Project aimed at fighting obesity among Chicago students gets help from Handu
March 23, 2007
Phil Brozynski, Media Relations Manager
A conversation at a meeting for people concerned about childhood obesity led to a $10,000 grant and collaboration on a three-year project aimed at lowering the obesity rate among some of the nation’s highest-risk youngsters.
Deepa Handu, Ph.D., a member of the faculty in Benedictine University’s Department of Nutrition, met Chicago chef and caterer Greg Christian at a meeting of CLOCC, the Consortium to Lower Obesity in Chicago Children. He expressed his interest in helping kids change the way they eat. Handu offered to help.
Christian is the founder of the Organic School Project (OSP), a program that brings together educators, public and private gardens, farms, food retailers and suppliers, and health care specialists to combat obesity among young people.
OSP is being implemented as a three-year pilot program in three diverse Chicago elementary schools – Louisa May Alcott Elementary School in Lincoln Park, McCorkle Elementary School on the South Side and Hammond Elementary School in Little Village.
Thanks to a $10,000 grant from CLOCC, Handu has been evaluating the eating behavior of nearly 1,000 students at the three schools.
“My specialty is methodology and analysis,” Handu said. “What we are doing now is more evaluation-focused, rather than going in and making changes without knowing if they will be successful or not.”
Handu, a registered dietician, has a Ph.D. in Human Nutrition from Michigan State University and a master’s degree in Food Science and Human Nutrition from Maharaja Sayajirao University in India. Before joining Benedictine University full-time in 2006, she taught nutrition and research courses at Loyola University Chicago.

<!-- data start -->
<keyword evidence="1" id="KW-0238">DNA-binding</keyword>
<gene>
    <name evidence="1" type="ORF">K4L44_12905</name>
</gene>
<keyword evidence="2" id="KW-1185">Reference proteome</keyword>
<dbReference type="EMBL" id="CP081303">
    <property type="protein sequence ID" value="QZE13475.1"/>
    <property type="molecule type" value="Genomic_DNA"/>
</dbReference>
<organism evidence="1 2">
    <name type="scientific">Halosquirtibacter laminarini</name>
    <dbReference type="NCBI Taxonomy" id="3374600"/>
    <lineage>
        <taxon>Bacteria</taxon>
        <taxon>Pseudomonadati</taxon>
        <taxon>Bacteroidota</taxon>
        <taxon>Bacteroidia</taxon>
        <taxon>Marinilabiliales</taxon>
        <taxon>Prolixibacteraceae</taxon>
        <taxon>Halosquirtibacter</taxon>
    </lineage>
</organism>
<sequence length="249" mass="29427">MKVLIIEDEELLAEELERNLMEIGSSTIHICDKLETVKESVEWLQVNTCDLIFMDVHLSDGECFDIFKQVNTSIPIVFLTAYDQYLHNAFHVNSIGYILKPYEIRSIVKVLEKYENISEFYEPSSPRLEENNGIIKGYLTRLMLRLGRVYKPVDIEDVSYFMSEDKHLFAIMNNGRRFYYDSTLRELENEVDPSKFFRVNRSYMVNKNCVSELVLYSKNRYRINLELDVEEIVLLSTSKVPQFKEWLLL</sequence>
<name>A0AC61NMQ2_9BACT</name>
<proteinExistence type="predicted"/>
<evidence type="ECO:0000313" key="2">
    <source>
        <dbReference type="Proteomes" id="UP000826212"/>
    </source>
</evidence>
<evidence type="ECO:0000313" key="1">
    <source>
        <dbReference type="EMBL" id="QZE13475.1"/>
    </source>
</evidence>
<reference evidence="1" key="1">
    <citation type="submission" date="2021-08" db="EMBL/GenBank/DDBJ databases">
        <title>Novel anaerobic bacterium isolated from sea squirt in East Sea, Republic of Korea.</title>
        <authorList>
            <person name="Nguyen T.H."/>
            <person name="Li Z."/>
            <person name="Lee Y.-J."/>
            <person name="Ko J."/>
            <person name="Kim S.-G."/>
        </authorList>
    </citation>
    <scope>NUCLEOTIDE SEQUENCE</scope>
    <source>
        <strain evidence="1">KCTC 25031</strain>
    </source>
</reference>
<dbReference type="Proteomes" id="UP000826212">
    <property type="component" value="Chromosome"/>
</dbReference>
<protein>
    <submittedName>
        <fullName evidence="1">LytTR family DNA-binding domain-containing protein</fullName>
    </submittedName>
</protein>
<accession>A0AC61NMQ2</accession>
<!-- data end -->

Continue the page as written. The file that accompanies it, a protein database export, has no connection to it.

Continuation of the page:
Handu’s research interests lie in the areas of public health nutrition, youth overweight prevalence and obesity risk, and diabetes. She conducted the first statewide multi-clinic study to assess the prevalence of youth Type 2 diabetes and metabolic syndrome in the state of Michigan, and participated in supplementation studies with patients having asthma and diabetes.
She has also been involved in various projects that studied anemia in adolescent girls and pregnant women, the evaluation of meal plans in government schools and other Nutrition and Health Education (NHE) projects.
“Obesity is a multi-faceted problem,” Handu said. “You must deal with it from different angles. There is education, there is gardening, there is teaching youngsters how to deal with stress which is often related to eating disorders, and there is teaching them to be mindful of how they feel, what they eat and how much they eat.”
In addition to accumulating pre-implementation data, Handu will also perform follow-up studies at the end of the three-year project.
Benedictine University is an independent Roman Catholic institution located in Lisle, Illinois just 25 miles west of Chicago. Founded in 1887, Benedictine provides 56 undergraduate majors, 16 graduate and four doctorate programs. The Chronicle of Higher Education
recently ranked Benedictine University as the seventh fastest-growing campus among private nonprofit master’s universities, and Forbes
magazine named Benedictine among the top 20 percent of America’s colleges for 2011. Benedictine University’s Master of Business Administration (M.B.A.) program is listed by Crain’s Chicago Business
as the fourth largest in the Chicago area in 2011.